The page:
Nightmare in Kenya!

Or how our dream honeymoon ended in the worst possible way…



When things go wrong…

We’ve heard stories like this countless times. People who are afraid of travelling will tell them often to justify themselves…but you never really think it could happen to you.
On the third day of our honeymoon, thing go awfully wrong.



October 26th was the day we were supposed to leave Maasai Mara and cross the border to Tanzania. And guess what? It’s exactly what happened, although not as we hoped…

We were driven by Kantai and Mike through the Transmara region towards the border. Left our camp early in the morning, as the way was going to be around 3/4 hours (distances are deceiving and may vary a lot given the conditions of most roads). On the way, we saw many Maasai villages, crossed the Mara river, enjoyed beautiful views of both savannah and jungle landscapes…


OCTOBER 26th 2017 will be rememberd as a tumultuous day in Kenyan democratic history. A controversial election took place, but half the country, backed by tribal differences and historic disagreements, wouldn’t accept the outcome. Riots, uprisings and violence were the standard during that day and the following ones.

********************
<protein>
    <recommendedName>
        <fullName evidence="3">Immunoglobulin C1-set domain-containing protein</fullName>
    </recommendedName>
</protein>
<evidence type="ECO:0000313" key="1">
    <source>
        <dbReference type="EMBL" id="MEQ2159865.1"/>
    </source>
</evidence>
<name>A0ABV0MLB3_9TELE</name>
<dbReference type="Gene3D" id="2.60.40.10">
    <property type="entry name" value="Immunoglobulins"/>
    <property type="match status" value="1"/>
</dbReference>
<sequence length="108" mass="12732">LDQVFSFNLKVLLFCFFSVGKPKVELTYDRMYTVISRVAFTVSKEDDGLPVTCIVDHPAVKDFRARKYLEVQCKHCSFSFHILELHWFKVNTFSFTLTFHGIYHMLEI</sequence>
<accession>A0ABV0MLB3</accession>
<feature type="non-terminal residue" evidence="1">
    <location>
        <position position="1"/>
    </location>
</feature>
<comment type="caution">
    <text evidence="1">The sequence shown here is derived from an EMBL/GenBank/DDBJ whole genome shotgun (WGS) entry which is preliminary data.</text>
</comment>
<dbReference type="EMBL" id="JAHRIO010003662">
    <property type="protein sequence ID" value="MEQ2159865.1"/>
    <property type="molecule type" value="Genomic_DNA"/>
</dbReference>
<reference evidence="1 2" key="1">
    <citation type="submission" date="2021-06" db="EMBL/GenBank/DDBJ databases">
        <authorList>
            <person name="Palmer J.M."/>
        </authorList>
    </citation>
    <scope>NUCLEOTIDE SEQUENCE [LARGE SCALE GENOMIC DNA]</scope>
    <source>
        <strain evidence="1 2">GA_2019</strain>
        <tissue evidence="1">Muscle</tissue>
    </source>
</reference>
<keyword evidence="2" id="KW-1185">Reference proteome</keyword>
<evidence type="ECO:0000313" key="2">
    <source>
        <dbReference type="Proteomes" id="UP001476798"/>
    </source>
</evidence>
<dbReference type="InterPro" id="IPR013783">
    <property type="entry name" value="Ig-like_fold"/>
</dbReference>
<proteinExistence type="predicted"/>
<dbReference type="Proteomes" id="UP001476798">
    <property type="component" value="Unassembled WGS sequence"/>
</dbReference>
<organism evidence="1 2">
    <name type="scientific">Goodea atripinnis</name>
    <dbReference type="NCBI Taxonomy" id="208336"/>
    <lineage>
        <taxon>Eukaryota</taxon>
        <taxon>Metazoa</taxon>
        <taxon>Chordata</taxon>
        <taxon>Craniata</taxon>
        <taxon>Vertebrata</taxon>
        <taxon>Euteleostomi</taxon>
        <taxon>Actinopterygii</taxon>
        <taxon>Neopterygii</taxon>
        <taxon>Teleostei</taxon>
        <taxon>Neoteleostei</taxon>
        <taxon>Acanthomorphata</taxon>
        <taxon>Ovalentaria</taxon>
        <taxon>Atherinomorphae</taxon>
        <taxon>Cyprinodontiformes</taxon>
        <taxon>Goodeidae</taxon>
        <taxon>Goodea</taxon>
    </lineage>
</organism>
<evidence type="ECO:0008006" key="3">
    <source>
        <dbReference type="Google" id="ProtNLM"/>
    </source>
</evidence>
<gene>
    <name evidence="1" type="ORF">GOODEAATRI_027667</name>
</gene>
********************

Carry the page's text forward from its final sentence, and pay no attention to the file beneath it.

And amidst that chaos, a couple of spanish tourist on their honeymoon happened to have an accident that pales when compared to what the kenyan people suffer daily, but that was surely the scariest moment of their lives.

Around 10:30am, while I was taking a quick nap, and we were driving on a dirt track (a standard road in Kenya) with a slight slope down and at a much higher speed than any normal person would drive, our driver lost control of the car on a corner right befor a bridge and a river crossing.

The car started drifting as I opened my eyes and had a split second to realise that we weren’t going to be able to keep the wheels on the bridge. From here everything happens so fast, and hours go by as if they were minutes… The car fell down onto the rocks on the side of the river, and the crash was so loud that for a momentall I could hear were my ears ringing.

Next thing I heard was Irene’s scream, as loud as she’s ever screamed, and then she stopped…



When I managed to turn and face her, I realized that she couldn’t scream anymore as she was gasping for air. She couldn’t breathe. Apart from her tears, the second thing I saw was a huge wound on her left thigh. I’m no doctor, but some kind of instict told me that despite the blood all over her leg, the cut was not what I should be worried about. Somehow I knew there was not enough blood there to make that my first concern. And that concern was that she was holding her chest, and whenever she had enough air to speak, all she could say between tears was that she would die there and the pain was so strong she thought she had broken her ribs and perforated her lung… The blood staining her shirt was enough to think that could be the case.

Luckily, that blood was also coming from her leg, and there were no visible wounds on her torax.